ACHIEVING LOW PROFILE CONVEYOR RELIABILITY
For those concerned with improving production, and reducing maintenance
costs in systems involving Low Profile Belt Conveyors, this paper addresses the
reliability aspect of these units. Data is provided which permits selections
that can result in a trouble-free greatly extended service life, at reduced
Bearings are the most crucial component of the conveyor, operating under the constant preload belt tension, even in the absence of any product on the conveyor.
Bearings should have reserve
capacity to contend with over-tensioning, and be a complete self-contained
sealed unit. Utilizing the pulley shaft as the bearing inner race should be
avoided. If the shaft is not made of bearing quality steel, and properly heat
treated, it can become the weak link in the bearing system. Failure would then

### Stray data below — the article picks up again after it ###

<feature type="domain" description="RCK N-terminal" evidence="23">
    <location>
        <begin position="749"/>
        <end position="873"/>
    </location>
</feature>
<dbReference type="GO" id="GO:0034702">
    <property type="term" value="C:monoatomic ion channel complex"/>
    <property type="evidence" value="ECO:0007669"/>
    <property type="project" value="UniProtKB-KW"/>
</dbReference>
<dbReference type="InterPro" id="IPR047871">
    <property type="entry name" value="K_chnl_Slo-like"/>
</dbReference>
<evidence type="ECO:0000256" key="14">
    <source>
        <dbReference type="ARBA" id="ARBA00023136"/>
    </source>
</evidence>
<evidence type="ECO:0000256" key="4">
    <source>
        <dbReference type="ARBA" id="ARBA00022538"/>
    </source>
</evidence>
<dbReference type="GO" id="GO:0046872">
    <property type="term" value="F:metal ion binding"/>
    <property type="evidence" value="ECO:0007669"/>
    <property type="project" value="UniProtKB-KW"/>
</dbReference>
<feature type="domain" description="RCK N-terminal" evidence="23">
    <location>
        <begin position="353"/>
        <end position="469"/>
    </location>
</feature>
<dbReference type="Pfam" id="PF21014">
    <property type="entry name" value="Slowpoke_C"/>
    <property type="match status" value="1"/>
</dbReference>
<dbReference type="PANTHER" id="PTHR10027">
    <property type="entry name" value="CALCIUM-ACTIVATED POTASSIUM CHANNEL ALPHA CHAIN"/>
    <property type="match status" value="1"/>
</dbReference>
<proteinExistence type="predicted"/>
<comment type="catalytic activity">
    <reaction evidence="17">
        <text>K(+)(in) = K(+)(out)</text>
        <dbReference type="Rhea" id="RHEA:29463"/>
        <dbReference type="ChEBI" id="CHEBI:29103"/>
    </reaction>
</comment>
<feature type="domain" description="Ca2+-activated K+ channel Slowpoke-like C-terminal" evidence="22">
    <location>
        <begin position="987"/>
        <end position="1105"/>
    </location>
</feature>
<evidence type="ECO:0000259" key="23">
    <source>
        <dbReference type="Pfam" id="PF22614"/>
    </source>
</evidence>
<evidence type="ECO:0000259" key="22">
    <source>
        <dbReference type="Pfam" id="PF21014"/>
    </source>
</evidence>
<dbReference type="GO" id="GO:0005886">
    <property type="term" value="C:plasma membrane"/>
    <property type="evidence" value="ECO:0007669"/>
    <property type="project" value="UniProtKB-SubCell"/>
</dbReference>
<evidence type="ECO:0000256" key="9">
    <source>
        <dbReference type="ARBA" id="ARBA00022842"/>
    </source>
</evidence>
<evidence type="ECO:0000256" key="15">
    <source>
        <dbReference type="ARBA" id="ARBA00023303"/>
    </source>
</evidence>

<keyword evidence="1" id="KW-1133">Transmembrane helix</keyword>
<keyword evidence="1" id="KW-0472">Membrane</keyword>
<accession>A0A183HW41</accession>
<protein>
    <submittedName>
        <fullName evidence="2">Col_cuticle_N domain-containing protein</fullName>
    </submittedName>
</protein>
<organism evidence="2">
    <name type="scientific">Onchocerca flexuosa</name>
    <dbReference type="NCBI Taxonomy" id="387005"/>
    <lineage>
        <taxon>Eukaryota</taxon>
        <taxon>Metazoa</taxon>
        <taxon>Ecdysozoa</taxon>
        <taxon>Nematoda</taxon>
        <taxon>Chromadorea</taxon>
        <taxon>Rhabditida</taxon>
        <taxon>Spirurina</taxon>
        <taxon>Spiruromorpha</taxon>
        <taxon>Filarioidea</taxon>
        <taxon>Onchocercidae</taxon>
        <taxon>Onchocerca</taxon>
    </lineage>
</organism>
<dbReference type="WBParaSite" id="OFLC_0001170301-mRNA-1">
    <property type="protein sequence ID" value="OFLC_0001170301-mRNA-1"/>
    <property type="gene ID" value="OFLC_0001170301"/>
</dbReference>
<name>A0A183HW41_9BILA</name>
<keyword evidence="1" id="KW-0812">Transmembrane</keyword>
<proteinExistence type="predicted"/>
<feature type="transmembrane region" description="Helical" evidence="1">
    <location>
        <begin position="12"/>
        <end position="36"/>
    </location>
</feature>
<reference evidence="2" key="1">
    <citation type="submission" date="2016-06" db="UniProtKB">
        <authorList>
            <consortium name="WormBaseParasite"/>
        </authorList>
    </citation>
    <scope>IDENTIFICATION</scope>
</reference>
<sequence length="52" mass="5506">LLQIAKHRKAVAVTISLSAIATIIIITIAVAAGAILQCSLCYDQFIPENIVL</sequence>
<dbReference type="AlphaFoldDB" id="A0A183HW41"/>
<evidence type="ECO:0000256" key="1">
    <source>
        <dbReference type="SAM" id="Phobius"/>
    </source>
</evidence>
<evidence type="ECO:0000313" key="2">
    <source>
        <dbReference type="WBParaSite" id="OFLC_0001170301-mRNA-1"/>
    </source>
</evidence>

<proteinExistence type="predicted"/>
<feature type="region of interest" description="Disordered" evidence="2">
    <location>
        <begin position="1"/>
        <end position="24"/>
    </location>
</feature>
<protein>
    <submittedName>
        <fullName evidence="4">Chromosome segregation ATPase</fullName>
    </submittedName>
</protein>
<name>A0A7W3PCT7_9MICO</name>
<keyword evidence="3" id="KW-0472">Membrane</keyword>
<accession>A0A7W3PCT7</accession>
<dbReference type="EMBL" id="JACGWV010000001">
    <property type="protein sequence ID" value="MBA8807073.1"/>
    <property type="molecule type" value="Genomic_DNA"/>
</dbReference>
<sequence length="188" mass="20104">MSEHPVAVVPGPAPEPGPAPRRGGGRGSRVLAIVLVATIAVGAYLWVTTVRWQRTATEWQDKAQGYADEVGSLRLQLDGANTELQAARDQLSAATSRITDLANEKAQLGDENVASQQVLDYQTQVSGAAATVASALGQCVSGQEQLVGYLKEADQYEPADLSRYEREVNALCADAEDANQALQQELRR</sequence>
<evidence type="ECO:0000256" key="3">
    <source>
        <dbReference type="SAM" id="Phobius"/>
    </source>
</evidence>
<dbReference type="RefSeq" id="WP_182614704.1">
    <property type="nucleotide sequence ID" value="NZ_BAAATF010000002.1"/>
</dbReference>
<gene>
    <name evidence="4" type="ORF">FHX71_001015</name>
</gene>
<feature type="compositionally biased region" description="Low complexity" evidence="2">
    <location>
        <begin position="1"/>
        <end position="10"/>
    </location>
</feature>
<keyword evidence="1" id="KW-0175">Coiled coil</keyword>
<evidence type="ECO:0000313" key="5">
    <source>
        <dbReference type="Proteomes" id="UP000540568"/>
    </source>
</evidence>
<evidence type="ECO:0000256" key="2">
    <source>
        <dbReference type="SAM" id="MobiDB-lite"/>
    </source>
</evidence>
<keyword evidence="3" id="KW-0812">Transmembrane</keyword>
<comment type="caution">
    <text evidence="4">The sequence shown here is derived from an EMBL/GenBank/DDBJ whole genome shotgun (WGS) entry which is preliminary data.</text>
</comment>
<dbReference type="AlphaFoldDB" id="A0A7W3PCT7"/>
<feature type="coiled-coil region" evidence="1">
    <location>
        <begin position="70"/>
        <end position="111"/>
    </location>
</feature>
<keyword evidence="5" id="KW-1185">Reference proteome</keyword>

require replacement of not only the bearings, but also a more costly pulley or
shaft. This construction also exposes these multiple bearing elements to
contamination during storage, assembly, and replacement. Driver bearings can be
subject to harsh localized stresses induced by pulley deflection, and
misalignment, if they do not incorporate a self-aligning feature. Fixed needle
type bearings on wider conveyors would be especially susceptible to this
condition. Since needle bearings normally do not have any axial load capacity,
they must incorporate a separate axial bearing system which compounds bearing
wear. Pulley size also has a direct relationship to bearing life. A 1 inch
pulley conveyor utilizing identical bearings and belting conditions as a 2 inch
pulley conveyor, would have an average bearing life only one half that of the 2
inch unit. This is because the 1 inch pulley must rotate at twice the R.P.M. of